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Jesus and Ekklesia

Did Jesus intend to found a Church?

Pietro Perugino
Pietro Perugino

Q. Did Jesus indicate that he wanted to form a Church separate and antagonistic to the Israelite religion of his time?

A. Jesus could not have envisioned the institutionalized and hierarchical organization that the word “church” denotes today. Some even doubt that Jesus envisioned any continuing community, because he preached the imminent end of the age.

Also, the Greek word for “church” (ekklesia) appears only twice in the Gospels (Matt 16:18; Matt 18:17). while it occurs 62 times in Paul’s writings, suggesting that Paul, rather than Jesus, developed the idea. Nevertheless, some observations indicate that Jesus did envision a continuing community.

First, a teacher’s gathering of a perennial community was not an extraordinary custom in Jesus’ day. The Teacher of Righteousness shaped a community at Qumran in order to preserve teaching, simultaneously expecting the end of the age.

Second, the Gospels record Jesus’ teaching on an indefinite period during which his followers must discern how to live in a hostile world (Mark 13:9-13. He calls the twelve disciples to follow him and instructs them in the Sermon on the Mount (Matt 5-7), covering a variety subjects like divorce, anger, and love for one’s enemies, which assume that people are living in relationship to others.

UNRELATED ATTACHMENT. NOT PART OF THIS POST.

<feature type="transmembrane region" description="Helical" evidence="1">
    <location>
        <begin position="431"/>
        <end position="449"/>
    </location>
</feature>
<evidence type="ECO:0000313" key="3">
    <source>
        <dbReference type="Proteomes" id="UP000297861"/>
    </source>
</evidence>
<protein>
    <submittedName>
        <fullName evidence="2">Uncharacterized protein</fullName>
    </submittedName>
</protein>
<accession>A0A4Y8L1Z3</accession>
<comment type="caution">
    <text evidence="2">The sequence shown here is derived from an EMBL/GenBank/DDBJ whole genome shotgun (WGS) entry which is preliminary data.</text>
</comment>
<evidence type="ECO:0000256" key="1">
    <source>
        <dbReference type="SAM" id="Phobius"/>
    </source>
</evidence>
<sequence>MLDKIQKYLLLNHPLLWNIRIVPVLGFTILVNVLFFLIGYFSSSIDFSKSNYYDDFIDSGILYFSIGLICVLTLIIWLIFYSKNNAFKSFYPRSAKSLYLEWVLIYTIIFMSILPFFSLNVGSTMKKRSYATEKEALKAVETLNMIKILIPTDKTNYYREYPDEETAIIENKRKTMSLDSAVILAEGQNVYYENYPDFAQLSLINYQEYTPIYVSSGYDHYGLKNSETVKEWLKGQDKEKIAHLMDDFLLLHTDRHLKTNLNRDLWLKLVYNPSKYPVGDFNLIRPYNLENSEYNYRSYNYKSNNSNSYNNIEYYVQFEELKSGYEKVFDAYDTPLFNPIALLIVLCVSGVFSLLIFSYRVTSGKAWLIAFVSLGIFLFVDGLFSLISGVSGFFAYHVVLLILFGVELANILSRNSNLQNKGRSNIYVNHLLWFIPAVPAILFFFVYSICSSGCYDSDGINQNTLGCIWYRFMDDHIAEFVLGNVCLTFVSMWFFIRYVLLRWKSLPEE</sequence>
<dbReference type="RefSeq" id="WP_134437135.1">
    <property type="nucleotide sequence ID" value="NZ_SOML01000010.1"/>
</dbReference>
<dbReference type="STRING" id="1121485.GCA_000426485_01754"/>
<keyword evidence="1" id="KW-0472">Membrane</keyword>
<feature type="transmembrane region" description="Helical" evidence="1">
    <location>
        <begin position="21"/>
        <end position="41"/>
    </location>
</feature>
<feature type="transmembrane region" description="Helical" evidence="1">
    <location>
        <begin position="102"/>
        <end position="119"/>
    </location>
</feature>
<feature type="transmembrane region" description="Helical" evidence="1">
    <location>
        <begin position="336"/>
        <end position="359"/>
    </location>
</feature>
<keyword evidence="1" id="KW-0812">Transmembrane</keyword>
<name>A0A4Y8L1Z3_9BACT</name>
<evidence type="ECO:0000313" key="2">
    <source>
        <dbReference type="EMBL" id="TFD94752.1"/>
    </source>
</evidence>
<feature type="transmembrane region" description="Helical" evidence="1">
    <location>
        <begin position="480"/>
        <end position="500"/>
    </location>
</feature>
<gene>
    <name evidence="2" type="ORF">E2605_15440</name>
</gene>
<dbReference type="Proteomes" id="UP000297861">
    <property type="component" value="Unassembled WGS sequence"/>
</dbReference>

Third, there is no evidence that Jesus was antagonistic to the Jewish religion, or that he passed on teaching characterized by antagonism to his followers. Jesus himself was a Jew who proclaimed that he did not come to abolish but to fulfill the law (Matt 5:17), he quoted Jewish scriptures (Matt 4:1-11), taught in synagogues throughout Judea and Galilee (Matt 9:35; Luke 4:44), and traveled to Jerusalem to keep the Jewish festivals (John 2:23; John 10:22). Indeed, Jesus envisioned Israel’s restoration (Matt 15:24; Luke 13:34).

Rather, Jesus was antagonistic towards certain ideas and actions of the Judean authorities. He frequently denounced the hypocrisy of the scribes and Pharisees (Matt 15:1-12; Luke 11:37-54), and displayed his criticism of the temple authorities when he overturned the moneychangers’ tables, the incident which precipitated his arrest (Mark 11:15-19).

Fourth, the first community of believers was a sect within Judaism rather than a group that separated itself from Judaism. Acts 2:42 records the practice of this first community, each aspect of which preserves Jesus’ teaching and actions: the apostles’ teaching, fellowship, the breaking of bread, and the prayers (see, for example, Matt 6:9-13; Mark 14:22-25).  As this community proclaimed Jesus as the Jewish Messiah and attracted Gentiles, though, it had to work out its relationship to Judaism, generating fraction and tension. Sadly, the Church through the ages has periodically expressed antagonism to Jews, misusing the Bible and misunderstanding Jesus’ mission in the world. We would do well to keep in mind that Jesus’ greatest teaching was about love.

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    Elizabeth E. Shively is Senior Lecturer in New Testament Studies at the University of St Andrews and is the author of “The Servant(s) in the Gospel of Mark and the Exegetical Formation of Early Christian Identity” in M. Lyons and J. Stromberg eds., Isaiah’s Servants in Early Judaism and Christianity (Mohr Siebeck, 2021).